Ashley Jensen was in middle school the first time she picked up her mother’s old camera.
Fascinated by the way the camera focused on an object and blurred out the rest of the frame, Jensen was hooked on photography. When the camera broke later that year, her parents bought her another one for Christmas. That’s when Jensen became a photographer.
Like most high school seniors, Jensen was asked where she would be attending school by almost every adult she talked to.
“I don’t feel like I really made a decision to go to school,” Jensen said. “I can’t say that I was forced to go either, but my parents and my community expected me to go … That’s what everyone did, so I did it too.”
After her first year at Utah Valley University, Jensen felt like she was wasting time. She was sick of working for someone else and wanted to make a name for herself, but she was skeptical of just dropping out. She was told by numerous professors that going to college was the only way to build her portfolio and impress future clients.
But Jensen already had clients, and she decided that pursuing a design degree wasn’t what she wanted to do.
She took the summer off school to focus on her business, Ashley Photography.
“I had enough money saved up to pay for rent and food for the rest of the summer, but it would barely be sufficient,” Jensen said.
Jensen’s summer consisted of free photo shoots with local musicians, small businesses, bloggers and couples in an attempt to build up her Utah portfolio. August came, and with it came a text from Jensen’s dad, asking when Jensen would be signing up for classes.
A week before the deadline, Jensen decided to sign up for the rest of her general classes so she could start focusing on her major. All four classes had waitlists of more than 100 people. At this point, Jensen decided she would take the semester off and really grow her business instead.
“I told everyone I was going back to school in the next semester because whenever I told someone I wasn’t going to school they looked at me like I was stupid or crazy,” Jensen said. “Then, of course, they asked if I was working and I responded with ‘Yes, I’m a photographer,’ and I got that same look.”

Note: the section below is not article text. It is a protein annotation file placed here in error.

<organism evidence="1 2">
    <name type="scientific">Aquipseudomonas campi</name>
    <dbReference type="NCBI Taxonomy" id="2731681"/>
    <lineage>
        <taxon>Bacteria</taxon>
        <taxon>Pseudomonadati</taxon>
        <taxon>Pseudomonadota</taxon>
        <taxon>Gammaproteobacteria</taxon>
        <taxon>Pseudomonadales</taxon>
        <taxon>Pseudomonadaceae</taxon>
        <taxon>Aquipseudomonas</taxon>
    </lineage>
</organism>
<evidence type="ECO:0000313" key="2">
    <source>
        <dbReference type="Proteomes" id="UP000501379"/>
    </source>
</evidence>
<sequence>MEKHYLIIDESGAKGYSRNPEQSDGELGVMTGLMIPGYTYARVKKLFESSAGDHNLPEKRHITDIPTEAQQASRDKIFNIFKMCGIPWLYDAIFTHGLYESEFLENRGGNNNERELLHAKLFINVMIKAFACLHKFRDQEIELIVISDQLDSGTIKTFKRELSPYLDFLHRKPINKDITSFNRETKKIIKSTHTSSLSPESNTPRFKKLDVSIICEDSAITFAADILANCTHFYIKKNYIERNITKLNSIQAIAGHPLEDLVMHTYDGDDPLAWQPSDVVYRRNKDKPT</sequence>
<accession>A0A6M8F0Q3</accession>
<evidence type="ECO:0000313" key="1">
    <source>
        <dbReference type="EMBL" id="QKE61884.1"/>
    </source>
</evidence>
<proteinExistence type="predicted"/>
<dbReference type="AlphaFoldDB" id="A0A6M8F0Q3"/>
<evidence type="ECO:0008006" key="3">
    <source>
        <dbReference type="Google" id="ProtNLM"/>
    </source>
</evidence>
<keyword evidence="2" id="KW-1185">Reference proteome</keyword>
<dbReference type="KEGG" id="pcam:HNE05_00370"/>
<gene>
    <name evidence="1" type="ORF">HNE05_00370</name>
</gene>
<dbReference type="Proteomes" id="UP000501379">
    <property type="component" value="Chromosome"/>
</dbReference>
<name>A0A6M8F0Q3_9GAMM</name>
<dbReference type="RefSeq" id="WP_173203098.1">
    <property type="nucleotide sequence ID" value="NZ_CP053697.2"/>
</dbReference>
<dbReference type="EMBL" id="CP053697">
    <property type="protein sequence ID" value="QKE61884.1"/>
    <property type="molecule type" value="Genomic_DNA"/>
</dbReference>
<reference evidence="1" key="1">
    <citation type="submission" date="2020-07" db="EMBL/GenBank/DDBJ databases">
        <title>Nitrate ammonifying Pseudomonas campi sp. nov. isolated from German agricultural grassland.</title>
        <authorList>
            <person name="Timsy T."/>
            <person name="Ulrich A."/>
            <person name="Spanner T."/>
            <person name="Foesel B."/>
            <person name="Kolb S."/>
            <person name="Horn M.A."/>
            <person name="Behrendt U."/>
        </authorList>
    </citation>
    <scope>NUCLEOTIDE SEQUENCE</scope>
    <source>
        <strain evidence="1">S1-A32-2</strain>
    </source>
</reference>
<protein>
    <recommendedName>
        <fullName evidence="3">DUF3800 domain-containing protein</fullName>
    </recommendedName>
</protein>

Fall semester passed, and business had improved significantly for Jensen. She was confident in her business and decided that instead of going back to school, she would continue to pursue it.
“As a creative person, sometimes … having the parameters put on you by classes and assignments, I think it can stunt your potential, and you can’t be as creative as you want to be,” said Tara Brooke, a fashion stylist who has collaborated often with Jensen. “Ashley and I talked a lot about the pros and cons of school, and she felt comfortable with her decision.”
Jensen did receive some backlash regarding her decision though.
“My parents were not very happy at the time, as you can only imagine, and I was defying everything society had taught me to do since childhood. I was taking a huge risk, especially since I still wasn’t making a ton of money,” Jensen said. “I dropped out of college to pursue my dream career.”
While Jensen’s parents might have been skeptical, Jensen’s lack of a degree hasn’t bothered her clients.
“It doesn’t bother me at all that she doesn’t have a degree,” said Shannon Moore, one of Jensen’s clients. “If anything I think it’s an advantage that she is learning by experience rather than just taking classes. Her photos are a working resume that show how great she is, and that means more than a college degree to me.”
Jensen felt confident in her decision to drop out of college and focus on her business because the business had already overcome so much. In photography, the only way to be successful is to build relationships with clients. After establishing her business in her childhood town of Liberty Lake, Washington, Jensen moved her business to Utah so she could attend UVU. Moving 700 miles across the country meant Jensen lost almost all of her clients.
“No one knew who I was because I had just moved,” Jensen said. “I was not getting any paid shoots. Eventually my business picked up and my following in Utah grew pretty drastically.”
Before moving to Utah, Jensen’s business account on Instagram had over 18,000 followers. By shooting for Insta-famous people with large followings on Instagram, and a lot of local businesses, Jensen was able to continue to grow her following in Utah.
“I love that (Jensen) is confident in who she is,” said 18-year-old Brooke Hagerty, one of Jensen’s clients. “She has her own style and she embraces it and she has made a business out of it. She’s not afraid to show that in her work or in her posts on Instagram.”
Instagram’s focus on beautiful photos and aesthetically pleasing profiles made it the perfect place for Jensen to showcase her work.
“You can see in (Jensen’s) Instagram feed that all of her images are consistent,” said Tara Brooke. “They show who she is as an artist.”
Now that Jensen’s business has taken off in Utah, she still faces some challenges, including competing with fellow photographers and an inconsistent income. Despite all the challenges, she is happy to be living her dream.
“Looking back on dropping out I don’t regret it one bit,” Jensen said. “Part of me wishes that I had just not gone to college in the first place because now I have all these student loans I have to pay back, but what can you do?”